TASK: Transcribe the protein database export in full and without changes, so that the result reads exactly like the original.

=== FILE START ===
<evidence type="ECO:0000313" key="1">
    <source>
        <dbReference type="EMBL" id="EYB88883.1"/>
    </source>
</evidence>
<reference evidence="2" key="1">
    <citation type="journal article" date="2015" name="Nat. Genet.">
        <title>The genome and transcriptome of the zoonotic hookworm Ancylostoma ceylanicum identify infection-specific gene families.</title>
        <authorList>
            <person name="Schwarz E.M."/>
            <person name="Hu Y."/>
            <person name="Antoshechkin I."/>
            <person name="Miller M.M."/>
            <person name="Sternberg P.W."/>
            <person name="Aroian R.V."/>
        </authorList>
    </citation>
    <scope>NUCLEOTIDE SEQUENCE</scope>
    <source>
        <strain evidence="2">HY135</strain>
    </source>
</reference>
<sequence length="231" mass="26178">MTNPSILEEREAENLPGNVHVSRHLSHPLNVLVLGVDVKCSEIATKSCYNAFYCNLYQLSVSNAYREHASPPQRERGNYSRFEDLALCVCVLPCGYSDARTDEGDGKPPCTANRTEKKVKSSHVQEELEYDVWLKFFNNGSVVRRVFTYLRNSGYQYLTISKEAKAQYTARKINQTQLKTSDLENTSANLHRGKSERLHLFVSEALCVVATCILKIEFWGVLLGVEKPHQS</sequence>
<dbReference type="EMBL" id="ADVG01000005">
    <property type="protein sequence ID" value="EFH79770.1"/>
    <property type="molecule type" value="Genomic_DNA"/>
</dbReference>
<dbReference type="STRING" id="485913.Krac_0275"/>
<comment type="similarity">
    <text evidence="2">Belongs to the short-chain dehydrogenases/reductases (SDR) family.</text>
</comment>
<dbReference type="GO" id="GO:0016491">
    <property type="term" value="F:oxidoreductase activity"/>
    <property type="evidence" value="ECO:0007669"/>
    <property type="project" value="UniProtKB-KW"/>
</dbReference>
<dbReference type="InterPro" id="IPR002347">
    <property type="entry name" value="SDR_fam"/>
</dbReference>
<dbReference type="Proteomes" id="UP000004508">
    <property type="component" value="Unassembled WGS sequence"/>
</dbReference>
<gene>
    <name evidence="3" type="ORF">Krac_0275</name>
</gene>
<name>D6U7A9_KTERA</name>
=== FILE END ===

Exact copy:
<evidence type="ECO:0000313" key="1">
    <source>
        <dbReference type="EMBL" id="EYB88883.1"/>
    </source>
</evidence>
<reference evidence="2" key="1">
    <citation type="journal article" date="2015" name="Nat. Genet.">
        <title>The genome and transcriptome of the zoonotic hookworm Ancylostoma ceylanicum identify infection-specific gene families.</title>
        <authorList>
            <person name="Schwarz E.M."/>
            <person name="Hu Y."/>
            <person name="Antoshechkin I."/>
            <person name="Miller M.M."/>
            <person name="Sternberg P.W."/>
            <person name="Aroian R.V."/>
        </authorList>
    </citation>
    <scope>NUCLEOTIDE SEQUENCE</scope>
    <source>
        <strain evidence="2">HY135</strain>
    </source>
</reference>
<sequence length="231" mass="26178">MTNPSILEEREAENLPGNVHVSRHLSHPLNVLVLGVDVKCSEIATKSCYNAFYCNLYQLSVSNAYREHASPPQRERGNYSRFEDLALCVCVLPCGYSDARTDEGDGKPPCTANRTEKKVKSSHVQEELEYDVWLKFFNNGSVVRRVFTYLRNSGYQYLTISKEAKAQYTARKINQTQLKTSDLENTSANLHRGKSERLHLFVSEALCVVATCILKIEFWGVLLGVEKPHQS</sequence>
<dbReference type="EMBL" id="ADVG01000005">
    <property type="protein sequence ID" value="EFH79770.1"/>
    <property type="molecule type" value="Genomic_DNA"/>
</dbReference>
<dbReference type="STRING" id="485913.Krac_0275"/>
<comment type="similarity">
    <text evidence="2">Belongs to the short-chain dehydrogenases/reductases (SDR) family.</text>
</comment>
<dbReference type="GO" id="GO:0016491">
    <property type="term" value="F:oxidoreductase activity"/>
    <property type="evidence" value="ECO:0007669"/>
    <property type="project" value="UniProtKB-KW"/>
</dbReference>
<dbReference type="InterPro" id="IPR002347">
    <property type="entry name" value="SDR_fam"/>
</dbReference>
<dbReference type="Proteomes" id="UP000004508">
    <property type="component" value="Unassembled WGS sequence"/>
</dbReference>
<gene>
    <name evidence="3" type="ORF">Krac_0275</name>
</gene>
<name>D6U7A9_KTERA</name>